Earth Radiation Budget
Most input of the Earth energy is received from the Sun. The solar energy is short-wave radiation. Although the Earth also receives electromagnetic energy from the other bodies in space, it's negligible, compared with solar energy [Table 1]. The incident solar energy (shortwave) may be reflected and absorbed by the Earth's surface or the atmosphere. And Earth's surface and atmosphere also emit the radiation (longwave).
The Earth Radiation Budget is the balance between incoming energy from the sun and the outgoing longwave (thermal) and reflected shortwave energy from the Earth.
The radiant solar Energy is from nuclear energy and the temperature of the Sun is 6000K. The spectrum of the solar radiation received at the top of the atmosphere is well approximated by the spectrum of a blackbody having a surface temperature of about 6000K. Thus Sun may be considered as a blackbody.
The solar energy reaching the Earth is traditionally quantified as the solar constant which is the annual average solar irradiance received outside the Earth's atmosphere or surface normal to the incident radiation at the Earth's mean distance from the Sun (about 1370 W/m2). The actual solar irradiance from the Sun. The actual solar irradince varies by 3.4% from the solar constant during the year due to the eccentricity of Earth's orbit about the Sun.
The Surface Radiation Budget is divided into downward shortwave radiation, reflected shortwave radiation, downward longwave radiation, upward longwave radiation, net radiation. They are dominated by cloud.
The downward shortwave radiation may be reflected to the space absorbed in the atmosphere and absorbed at the ground.
where Esun is the incident solar radiation, A is albedo of TOA (Top of atmophere), Eatm is the energy of absorbed in atmosphere, Esfc is downward irradiance at surface and Asfc is surface albedo. This equation implicity includes scattering and multiple reflectors between the surface and clouds. Usually the incident solar radiation and TOA albedo is measured by satellite measurement.(ERBE) The reflected solar radiation is the product of surface albedo and the downward solar radiation, the surface albedo should be determined. One method to estimate surface albedo is the minimum albedo technique. Because few locations are likely to be cloud-covered for an entire month, the minimum albedo is likely to be represent the clear-sky albedo. It can be calculated from narrow band AVHRR observations. The downward longwave radiation is mostly from the atmosphere. It depends on the temperature and moisture of the atmosphere. The water vapor and other gases, aerosols absorb some solar energy and emit some longwave radiation energy computation of downward longwave radiation from the atmosphere is difficult, even when the distributions of water vapor, carbon dioxide, cloudiness, and temperature are measured. Some satellite measurements like TOVS estimates downward longwave radiation. Little longwave radiation is reflected by the surface: natural surface emission is dominant. It is also difficlut to measure and define the surface temperature especially vegetation surface. To combine the above four components makes the calculation of net radiation at the surface. This is not accurate because the errors in each accumulate. So it is developed the research to use some satellite measurements-NOAA, GOES etc.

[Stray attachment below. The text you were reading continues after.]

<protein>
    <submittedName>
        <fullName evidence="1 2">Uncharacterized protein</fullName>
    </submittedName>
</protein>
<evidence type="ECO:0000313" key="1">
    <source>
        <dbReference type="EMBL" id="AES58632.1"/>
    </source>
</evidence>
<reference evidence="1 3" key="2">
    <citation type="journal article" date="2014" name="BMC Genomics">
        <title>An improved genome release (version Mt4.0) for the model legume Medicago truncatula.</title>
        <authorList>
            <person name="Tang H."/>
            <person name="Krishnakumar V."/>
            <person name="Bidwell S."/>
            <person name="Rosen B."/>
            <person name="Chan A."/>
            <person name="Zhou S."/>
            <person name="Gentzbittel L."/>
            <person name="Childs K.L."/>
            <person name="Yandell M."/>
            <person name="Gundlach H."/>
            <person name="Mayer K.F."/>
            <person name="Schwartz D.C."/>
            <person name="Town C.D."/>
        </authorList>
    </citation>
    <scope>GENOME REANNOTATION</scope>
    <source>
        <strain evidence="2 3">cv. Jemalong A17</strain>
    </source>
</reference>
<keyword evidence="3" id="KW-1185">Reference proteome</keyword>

In 1978, an international team of Scietists was selected to design and develop of ERBE. Dr. Bruce Barkstern was the ERBE principal Investigator. This team developed two types of instruments :
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Last updated Apr. 23, 1998
Earth Radiation Budget/Environmental Science/Rutgers,The University of New Jersey